Researchers Test ‘LarvalBot’ Drone That Can Help Rehabilitate Coral Reefs

The Queensland University of Technology has developed “LarvalBot,” an underwater drone that might be the key to saving the world’s coral reefs.

Conserving Coral Reefs

The negative effects of global warming are already vastly felt by creatures that thrive within the world’s oceans. In the past couple of years, coral reefs, including the Great Barrier Reef in Australia, have seen a massive coral bleaching caused by unusually warm water.

Scientists fear that repeated coral bleaching events will kill corals that took years to grow. LarvalBot will aid in conserving these corals.

The process starts with scientists collecting coral spawns in which hundreds of millions of sperms and eggs released onto the water. The spawns are next reared into baby coral larvae inside controlled floating enclosures on the reef. Once developed, LarvalBot will deliver tiny baby coral larvae onto damaged reefs.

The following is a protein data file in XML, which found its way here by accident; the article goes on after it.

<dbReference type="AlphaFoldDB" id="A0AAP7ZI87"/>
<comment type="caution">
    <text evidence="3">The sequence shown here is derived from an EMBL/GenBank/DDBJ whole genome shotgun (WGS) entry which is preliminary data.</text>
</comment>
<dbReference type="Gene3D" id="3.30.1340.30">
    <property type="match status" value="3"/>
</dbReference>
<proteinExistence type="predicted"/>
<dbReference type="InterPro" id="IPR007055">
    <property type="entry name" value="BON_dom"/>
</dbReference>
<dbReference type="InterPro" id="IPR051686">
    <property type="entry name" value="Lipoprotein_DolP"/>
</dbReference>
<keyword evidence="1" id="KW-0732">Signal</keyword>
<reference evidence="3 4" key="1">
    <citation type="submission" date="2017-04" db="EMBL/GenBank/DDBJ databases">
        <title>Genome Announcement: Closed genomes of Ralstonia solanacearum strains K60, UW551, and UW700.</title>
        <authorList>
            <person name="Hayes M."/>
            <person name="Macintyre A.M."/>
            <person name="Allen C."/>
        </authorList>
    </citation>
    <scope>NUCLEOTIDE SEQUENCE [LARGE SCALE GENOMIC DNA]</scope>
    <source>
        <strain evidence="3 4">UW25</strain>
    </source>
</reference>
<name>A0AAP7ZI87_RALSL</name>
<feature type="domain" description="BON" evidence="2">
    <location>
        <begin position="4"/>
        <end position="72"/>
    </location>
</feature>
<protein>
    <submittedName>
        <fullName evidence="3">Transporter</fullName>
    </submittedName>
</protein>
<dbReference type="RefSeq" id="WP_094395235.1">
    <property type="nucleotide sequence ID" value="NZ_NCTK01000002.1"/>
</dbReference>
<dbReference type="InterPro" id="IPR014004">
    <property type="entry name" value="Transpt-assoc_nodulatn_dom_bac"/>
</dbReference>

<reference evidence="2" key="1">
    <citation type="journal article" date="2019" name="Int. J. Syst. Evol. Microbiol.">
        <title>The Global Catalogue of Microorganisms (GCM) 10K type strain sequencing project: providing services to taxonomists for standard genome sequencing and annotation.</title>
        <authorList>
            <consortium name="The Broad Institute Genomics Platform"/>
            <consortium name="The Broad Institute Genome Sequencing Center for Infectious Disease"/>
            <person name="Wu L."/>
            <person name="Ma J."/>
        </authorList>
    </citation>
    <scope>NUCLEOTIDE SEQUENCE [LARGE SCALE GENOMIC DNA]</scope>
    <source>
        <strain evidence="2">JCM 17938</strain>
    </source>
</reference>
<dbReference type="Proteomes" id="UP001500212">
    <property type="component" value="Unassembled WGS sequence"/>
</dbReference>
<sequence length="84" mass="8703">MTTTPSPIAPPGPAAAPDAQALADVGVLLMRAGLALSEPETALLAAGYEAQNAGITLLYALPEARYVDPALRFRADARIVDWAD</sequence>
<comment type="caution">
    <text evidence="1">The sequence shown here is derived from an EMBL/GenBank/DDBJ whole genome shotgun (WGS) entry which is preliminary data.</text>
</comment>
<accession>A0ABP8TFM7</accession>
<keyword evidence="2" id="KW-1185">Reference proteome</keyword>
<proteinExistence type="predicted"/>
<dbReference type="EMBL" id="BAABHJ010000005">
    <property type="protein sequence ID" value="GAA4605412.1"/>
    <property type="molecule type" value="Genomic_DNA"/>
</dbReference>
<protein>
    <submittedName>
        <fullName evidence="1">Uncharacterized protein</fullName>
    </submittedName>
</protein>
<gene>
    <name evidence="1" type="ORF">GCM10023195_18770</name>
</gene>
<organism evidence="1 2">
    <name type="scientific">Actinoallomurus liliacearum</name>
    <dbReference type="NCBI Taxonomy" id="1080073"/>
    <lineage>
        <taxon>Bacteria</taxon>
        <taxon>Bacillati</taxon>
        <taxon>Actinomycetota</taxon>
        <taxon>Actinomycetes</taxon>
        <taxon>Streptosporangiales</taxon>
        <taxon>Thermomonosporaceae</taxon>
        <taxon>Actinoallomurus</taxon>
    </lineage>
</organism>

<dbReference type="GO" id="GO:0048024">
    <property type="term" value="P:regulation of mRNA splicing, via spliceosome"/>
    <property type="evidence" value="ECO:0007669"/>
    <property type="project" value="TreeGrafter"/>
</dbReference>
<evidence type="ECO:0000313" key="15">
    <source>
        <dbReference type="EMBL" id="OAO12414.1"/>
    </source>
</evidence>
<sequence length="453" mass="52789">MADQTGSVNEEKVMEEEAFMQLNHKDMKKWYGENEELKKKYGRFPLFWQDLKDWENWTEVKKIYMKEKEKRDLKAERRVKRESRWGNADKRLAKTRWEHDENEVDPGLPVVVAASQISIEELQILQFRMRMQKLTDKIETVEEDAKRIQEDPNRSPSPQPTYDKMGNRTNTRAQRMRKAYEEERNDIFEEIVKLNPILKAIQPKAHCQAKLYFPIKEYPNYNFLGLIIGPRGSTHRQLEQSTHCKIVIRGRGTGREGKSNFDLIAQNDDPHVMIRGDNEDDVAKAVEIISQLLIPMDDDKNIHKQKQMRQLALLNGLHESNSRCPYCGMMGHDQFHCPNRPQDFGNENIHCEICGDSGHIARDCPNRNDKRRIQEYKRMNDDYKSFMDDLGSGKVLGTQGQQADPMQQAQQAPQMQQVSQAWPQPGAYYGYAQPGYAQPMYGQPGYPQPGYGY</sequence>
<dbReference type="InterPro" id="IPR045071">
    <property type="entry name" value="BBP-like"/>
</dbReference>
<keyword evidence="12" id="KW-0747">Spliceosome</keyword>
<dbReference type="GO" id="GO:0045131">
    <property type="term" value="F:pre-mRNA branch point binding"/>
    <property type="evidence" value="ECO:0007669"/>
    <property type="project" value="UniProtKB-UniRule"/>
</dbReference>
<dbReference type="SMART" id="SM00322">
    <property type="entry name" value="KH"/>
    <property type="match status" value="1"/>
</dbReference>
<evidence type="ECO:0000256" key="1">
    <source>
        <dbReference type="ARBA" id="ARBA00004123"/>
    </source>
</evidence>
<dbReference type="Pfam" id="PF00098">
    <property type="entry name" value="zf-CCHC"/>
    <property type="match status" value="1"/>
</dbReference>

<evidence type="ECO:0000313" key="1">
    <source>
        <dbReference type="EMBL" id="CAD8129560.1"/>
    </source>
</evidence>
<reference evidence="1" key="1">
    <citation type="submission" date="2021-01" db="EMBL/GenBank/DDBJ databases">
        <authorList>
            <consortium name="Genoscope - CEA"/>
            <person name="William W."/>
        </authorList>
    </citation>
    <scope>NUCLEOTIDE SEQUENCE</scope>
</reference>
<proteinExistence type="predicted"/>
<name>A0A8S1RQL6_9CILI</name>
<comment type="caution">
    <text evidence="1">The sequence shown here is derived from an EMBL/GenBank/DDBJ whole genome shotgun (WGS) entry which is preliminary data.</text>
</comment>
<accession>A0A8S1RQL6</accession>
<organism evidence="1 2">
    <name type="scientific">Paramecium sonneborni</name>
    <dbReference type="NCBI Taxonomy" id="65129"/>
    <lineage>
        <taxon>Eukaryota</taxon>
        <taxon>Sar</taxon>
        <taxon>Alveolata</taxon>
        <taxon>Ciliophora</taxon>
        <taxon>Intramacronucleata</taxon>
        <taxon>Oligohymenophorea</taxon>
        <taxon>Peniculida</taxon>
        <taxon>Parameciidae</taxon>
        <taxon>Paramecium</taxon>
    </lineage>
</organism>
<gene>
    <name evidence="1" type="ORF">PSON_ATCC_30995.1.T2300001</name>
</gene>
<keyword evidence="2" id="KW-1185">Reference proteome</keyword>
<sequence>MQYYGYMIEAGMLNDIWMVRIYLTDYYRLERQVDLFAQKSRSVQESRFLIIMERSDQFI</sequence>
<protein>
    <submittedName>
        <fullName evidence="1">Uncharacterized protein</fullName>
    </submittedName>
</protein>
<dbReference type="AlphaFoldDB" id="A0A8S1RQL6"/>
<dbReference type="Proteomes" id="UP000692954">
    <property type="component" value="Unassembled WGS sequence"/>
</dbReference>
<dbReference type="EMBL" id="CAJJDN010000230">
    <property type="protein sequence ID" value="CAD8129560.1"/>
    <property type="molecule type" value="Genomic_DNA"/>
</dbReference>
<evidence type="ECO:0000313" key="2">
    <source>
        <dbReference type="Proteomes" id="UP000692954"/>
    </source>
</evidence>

“We concentrate the larvae and put some of these into LarvalBot to gently squirt the larvae onto dead reef areas allowing it to settle and transform into coral polyps or baby corals,” explained Matthew Dunbabin, from the Institute for Future Environments.

Scientists plan to use LarvalBot on the damaged parts of the Great Barrier Reef. Later this month, the world’s largest coral reef system will be spawning and scientists believe that the drone will help speed up the recovery of affected ecosystems.

If successful, the surviving corals will grow and form new colonies. In about three years, the new corals will be able to reproduce by themselves.

Scientists estimate that with the help of LarvalBot, the new technique is up to 100 times better than previous methods. They aim to use three to four drones this month that will carry about 200,000 coral larvae each.

“This has the potential to revolutionize coral restoration on reefs worldwide,” added Peter Harrison.

Saving The Great Barrier Reef

In April this year, a report published in the scientific journal Nature reported that the corals of the Great Barrier Reef experienced a massive die-off following a marine heatwave that took place in 2016. Across the entire reef, Terry Hughes of the Arc Center of Excellence for Coral Reef Studies revealed that the natural wonder of the world lost 30 percent of its corals between March 2016 and November 2016.

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